Target: U.S.D.A. Animal and Plant Health Inspection Service, (APHIS)
Goal: To require veal producers to improve living conditions for calves.
The veal industry was created as a means to take advantage of the unwanted male calves produced by the diary industry. Most calves used to produce veal live only 18 to 20 weeks and perhaps this short life expectancy is the reason that so few precautions are taken to prevent their suffering. Approximately one million veal calves are born and slaughtered each year and in factory farms, these young creatures are exposed to psychological trauma, poor nutrition, and complete confinement for the duration of their short lives.
Though currently on the decline in the U.S., crate confinement has been the housing of choice for veal calves since the birth of the industry. Calves are taken from their mothers’ shortly after birth and placed in wooden crates not much larger than their bodies. These crates are designed to restrict the calves’ movement allowing just enough room for them to stand or lie down. The calves are then tethered to the crate by a large chain that is placed around their necks. Crate confinement prevents calves from performing all of their natural social and psychological behaviors and purposely prevents healthy growth and development. At the end of their short lives these calves are not able to walk to slaughter due to the under-development of their leg muscles.
Calves raised to become veal are fed a liquid diet of milk substitute that is deficient in essential nutrients like iron and fiber. They are deliberately stricken with anemia to give the meat its signature white coloration. They are not provided with straw bedding and are forced to lay on the feces covered slats at the bottom of the crate for fear that they may graze on the straw and alter the meat color. The poor diet and close confinement of these calves results in severe health issues including abnormal gut development and ulcerations of the stomach. Research shows that crate raised veal calves are more susceptible to disease and receive three times more medication than other calves. There is no doubt that these calves suffer from chronic stress and demonstrate all of the behaviors associated with stress in cattle. These behaviors include air chewing, head tossing and shaking, and scratching and kicking.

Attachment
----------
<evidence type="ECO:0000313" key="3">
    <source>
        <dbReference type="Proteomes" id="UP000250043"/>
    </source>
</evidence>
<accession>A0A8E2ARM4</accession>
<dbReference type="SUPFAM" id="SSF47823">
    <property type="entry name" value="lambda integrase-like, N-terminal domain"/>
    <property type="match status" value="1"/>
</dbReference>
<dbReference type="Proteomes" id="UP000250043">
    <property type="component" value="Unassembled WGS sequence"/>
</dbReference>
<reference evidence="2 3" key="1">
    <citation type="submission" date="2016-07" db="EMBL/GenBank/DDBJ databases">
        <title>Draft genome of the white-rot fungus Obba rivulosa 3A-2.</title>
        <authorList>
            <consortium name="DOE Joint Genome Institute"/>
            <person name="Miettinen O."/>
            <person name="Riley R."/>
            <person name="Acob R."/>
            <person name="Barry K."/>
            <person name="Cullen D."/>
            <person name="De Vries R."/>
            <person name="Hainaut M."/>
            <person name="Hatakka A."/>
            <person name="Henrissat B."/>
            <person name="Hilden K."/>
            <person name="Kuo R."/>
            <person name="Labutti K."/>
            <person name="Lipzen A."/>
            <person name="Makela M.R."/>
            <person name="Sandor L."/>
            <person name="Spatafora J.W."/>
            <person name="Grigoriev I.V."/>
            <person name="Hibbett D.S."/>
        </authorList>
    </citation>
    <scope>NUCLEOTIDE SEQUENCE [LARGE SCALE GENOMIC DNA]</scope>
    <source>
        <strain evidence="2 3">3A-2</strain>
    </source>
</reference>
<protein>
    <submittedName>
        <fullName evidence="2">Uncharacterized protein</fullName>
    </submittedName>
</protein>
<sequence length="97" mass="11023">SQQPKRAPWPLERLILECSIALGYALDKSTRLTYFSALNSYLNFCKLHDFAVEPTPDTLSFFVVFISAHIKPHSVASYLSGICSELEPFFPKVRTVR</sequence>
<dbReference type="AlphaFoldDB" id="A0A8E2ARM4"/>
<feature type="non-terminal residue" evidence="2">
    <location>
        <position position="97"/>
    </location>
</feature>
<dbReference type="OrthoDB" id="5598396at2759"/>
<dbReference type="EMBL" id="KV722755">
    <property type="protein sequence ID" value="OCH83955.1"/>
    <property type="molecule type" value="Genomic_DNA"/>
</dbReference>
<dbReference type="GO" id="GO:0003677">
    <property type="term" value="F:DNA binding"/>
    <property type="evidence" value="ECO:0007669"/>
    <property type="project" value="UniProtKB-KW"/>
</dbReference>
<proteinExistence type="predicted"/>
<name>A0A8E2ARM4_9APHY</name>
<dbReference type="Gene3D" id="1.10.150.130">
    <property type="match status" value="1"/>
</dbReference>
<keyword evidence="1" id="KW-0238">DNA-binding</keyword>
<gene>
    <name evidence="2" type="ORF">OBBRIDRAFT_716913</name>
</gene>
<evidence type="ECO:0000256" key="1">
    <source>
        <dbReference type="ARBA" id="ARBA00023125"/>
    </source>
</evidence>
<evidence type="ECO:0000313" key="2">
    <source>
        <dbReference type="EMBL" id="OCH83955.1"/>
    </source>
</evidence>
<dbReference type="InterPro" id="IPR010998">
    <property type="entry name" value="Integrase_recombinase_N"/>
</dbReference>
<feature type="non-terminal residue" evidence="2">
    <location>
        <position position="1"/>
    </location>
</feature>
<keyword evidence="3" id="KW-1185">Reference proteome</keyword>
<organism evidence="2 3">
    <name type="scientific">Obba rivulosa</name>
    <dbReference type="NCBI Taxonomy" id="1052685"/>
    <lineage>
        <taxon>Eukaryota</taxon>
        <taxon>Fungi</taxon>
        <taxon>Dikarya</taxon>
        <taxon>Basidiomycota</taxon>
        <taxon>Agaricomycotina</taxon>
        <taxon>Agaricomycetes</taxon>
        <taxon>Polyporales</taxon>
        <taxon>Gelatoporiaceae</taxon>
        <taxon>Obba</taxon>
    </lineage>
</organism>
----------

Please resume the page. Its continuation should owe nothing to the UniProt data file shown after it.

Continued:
The use of veal crates has been banned in the European Union for humane reasons and refined alternatives have been developed to provide a greater quality of life for veal calves. These include freer living with access to fresh air and room to perform natural behaviors. The use of veal crates is also banned in seven U.S. states including Arizona, Colorado, California, Maine, Michigan, Oregon, and Arizona but the Federal government has not take an active stand on the issue by implementing or even suggesting National policy that would put an end this type of animal cruelty. Please ask the U.S.D.A to introduce legislation that would improve the quality of life for all veal calves produced in the United States.
Dear Animal and Plant Health Inspection Service, (APHIS), of the United States Department of Agriculture,
To date seven states and the European Union gave banned the use of veal crates to house calves on veal producing farms but the U.S. has failed to take a united stand against this overt form of animal cruelty taking place within our agricultural industry.
Veal crates are completely restrictive and prevent calves from performing all of their natural behaviors. This type of confinement leaves the animal distressed psychologically, physically underdeveloped, and immune deficient. How could anyone believe that subjecting these calves to a horrific, short life of complete solitude and poor health is anything less than cruel and inhumane?
Please take a stand against animal cruelty in the agricultural industry now by proposing legislation that would improve the quality of life for these animals.
[Your Name Here]